Odetta Hartman: @ The Islington, London, 24.09.18

Great songs, wildly imaginative arrangements and a singer with real star quality...this was a special gig indeed.

Sep 26th, 2018 at The Islington, London / By Ben Wood
Odetta Hartman: @ The Islington, London, 24.09.18 New Yorker Odetta Hartman is a one-off. Her recent album Old Rockhounds Never Die is a beguilingly odd mixture of sensual, shape-shifting vocals, high and lonesome laments and enough modern production touches and sheer weirdness to prevent it being another classy act of retro archeology. But could she and producer / live sound wizard Jack Inslee recreate its textures and subtleties as a live two-piece?

Hell yeah... and then some. Live, Hartman is an unstoppable force of charm, charisma and vocal prowess who has the audience eating out of her hand before she even gets onto the stage. Her vocals are perfectly accompanied by a panoply of wildly inventive sounds both organic (her banjo and violin, live percussion) and electronic.

The singer commences the gig from among the crowd, playing lonesome violin while a battery of oddball noises ping at us from all angles. The overall effect is 'post-modern Western movie soundtrack' - and a packed crowd is instantly won over.

The Lynchian splendour of the stage (replete with red velvet walls) seems a suitable setting for these slightly spooky songs and instrumental passages. Her playful attitude turns an already idiosyncratic album into dub bricolage, the songs feeling like they are being remixed on the spot. Hartman's soulful voice - belting it out one minute, purring like a jazz chanteuse the next - shares the limelight with unclassifiable music that can swing from lonesome Appalachian lament to gnarly industrial beats in a heartbeat.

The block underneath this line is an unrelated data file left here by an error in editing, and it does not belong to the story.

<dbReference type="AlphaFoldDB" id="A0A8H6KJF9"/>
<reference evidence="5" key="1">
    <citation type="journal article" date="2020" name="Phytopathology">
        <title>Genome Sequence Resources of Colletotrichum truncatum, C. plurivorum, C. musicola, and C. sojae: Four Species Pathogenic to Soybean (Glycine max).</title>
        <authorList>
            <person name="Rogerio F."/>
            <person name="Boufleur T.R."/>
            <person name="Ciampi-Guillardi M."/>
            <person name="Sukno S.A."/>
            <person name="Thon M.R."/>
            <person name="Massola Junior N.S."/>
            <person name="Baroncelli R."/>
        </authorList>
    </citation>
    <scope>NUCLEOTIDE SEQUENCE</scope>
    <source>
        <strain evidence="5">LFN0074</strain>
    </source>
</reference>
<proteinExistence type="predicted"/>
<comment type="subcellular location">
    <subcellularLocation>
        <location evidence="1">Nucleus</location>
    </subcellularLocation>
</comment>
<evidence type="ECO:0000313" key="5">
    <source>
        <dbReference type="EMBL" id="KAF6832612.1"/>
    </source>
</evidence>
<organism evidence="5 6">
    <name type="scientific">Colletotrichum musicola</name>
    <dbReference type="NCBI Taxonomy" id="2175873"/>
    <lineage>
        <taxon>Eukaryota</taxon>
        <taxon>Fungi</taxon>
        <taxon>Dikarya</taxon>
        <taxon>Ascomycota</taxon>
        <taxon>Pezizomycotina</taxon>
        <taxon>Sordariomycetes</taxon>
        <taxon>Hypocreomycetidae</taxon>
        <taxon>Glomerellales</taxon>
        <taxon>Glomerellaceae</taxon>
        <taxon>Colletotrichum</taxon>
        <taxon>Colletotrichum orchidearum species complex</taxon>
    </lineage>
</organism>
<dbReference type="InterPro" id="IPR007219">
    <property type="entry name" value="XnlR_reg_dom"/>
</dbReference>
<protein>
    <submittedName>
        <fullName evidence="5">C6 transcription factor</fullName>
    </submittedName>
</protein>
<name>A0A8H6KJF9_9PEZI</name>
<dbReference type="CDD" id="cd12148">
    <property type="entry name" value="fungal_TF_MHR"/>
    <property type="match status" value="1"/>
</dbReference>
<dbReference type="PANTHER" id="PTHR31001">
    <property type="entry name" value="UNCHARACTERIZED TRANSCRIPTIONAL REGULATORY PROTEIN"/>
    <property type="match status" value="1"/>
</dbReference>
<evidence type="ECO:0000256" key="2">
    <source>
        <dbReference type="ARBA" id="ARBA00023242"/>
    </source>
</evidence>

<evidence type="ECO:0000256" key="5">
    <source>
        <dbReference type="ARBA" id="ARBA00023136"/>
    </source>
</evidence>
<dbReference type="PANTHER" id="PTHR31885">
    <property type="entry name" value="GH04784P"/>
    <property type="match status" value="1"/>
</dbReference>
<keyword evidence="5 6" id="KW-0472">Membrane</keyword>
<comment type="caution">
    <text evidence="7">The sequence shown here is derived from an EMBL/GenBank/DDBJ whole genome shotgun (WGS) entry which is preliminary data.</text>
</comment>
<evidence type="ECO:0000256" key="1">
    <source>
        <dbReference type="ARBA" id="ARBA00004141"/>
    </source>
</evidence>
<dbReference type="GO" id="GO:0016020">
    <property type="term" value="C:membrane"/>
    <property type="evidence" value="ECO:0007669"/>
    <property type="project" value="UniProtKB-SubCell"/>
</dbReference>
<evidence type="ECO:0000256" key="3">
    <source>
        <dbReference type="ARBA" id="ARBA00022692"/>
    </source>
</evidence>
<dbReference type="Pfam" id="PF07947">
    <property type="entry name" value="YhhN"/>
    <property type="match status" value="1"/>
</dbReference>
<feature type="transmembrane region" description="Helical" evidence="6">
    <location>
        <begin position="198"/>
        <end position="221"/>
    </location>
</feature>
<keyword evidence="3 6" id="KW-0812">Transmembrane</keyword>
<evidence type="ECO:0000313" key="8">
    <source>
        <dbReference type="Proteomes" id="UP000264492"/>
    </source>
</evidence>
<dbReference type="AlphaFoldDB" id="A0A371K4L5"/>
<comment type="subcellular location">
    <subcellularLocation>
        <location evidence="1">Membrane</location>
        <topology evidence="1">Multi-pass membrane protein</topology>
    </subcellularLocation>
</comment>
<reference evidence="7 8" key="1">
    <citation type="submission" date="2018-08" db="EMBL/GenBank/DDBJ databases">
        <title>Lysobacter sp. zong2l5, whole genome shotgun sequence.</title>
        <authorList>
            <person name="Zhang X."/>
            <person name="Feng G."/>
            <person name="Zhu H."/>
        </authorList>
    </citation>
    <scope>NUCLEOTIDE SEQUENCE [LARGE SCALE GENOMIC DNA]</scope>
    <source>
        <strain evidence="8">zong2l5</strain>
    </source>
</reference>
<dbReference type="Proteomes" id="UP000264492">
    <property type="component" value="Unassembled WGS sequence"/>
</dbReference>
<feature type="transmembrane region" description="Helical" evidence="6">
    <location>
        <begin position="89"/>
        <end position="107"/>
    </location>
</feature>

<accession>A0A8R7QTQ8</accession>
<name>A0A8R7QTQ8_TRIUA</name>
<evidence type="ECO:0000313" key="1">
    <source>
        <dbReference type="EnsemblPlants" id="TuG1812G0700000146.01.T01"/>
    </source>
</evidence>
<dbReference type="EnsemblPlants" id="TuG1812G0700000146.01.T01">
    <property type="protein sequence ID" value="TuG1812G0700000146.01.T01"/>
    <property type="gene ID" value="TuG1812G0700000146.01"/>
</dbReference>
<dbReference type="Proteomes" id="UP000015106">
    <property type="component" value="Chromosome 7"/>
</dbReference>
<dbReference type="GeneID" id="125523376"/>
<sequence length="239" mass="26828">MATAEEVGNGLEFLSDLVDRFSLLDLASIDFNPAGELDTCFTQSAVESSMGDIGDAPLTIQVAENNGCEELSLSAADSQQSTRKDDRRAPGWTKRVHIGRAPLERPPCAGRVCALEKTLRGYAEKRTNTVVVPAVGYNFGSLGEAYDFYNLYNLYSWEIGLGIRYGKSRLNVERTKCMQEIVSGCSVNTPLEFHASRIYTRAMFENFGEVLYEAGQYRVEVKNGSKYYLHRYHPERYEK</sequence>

Old Rockhounds... short but memorable title track is simple, hypnotic and showcases her country twang, but other parts of the set are wilder and more amped up than on record.

Amidst the sonic experimentalism, the set also feat several instantly hooky anthems that have the crowd swaying and clapping along. You You pays homage to a lover with great slide sounds, while late-set highlight Cowboy Song is a jaunty, goofy joy.

We are warned in advance of a 'scary' three-song mind-set interlude. The Ocean features banjo, a jazz feel and sea noises. Widow's Peak is where sea shanty meets torch song.

Strict genre definitions continue to be shredded as soulful vocals and country vibes meet mad sub-bass and nutty electronic punkiness. The banjo-led Misery sees gothic vibes meet gun noises as it escalates to a Tarantino-esque conclusion.

Hartman's sister gets on stage to add backing vocals, while two old-time classics get an airing. Woody Guthrie's I Ain't Got No Home In This World Anymore is followed by the iconic (and ancient) Will the Circle Be Unbroken, retooled as a protest against Trump with an uplifting gospel vibe.

At around an hour, the gig passes far too quickly - time flies when you're having fun. We are serenaded with Punctuality Blues, juxtaposed with the album-closing slowed-down version of Old Rockhounds... - and then the gig is over. But we have witnessed something very special - true star quality and an imaginative approach to music-making that innovates while never sacrificing melody at the altar of art.

An absolute blast from start to finish.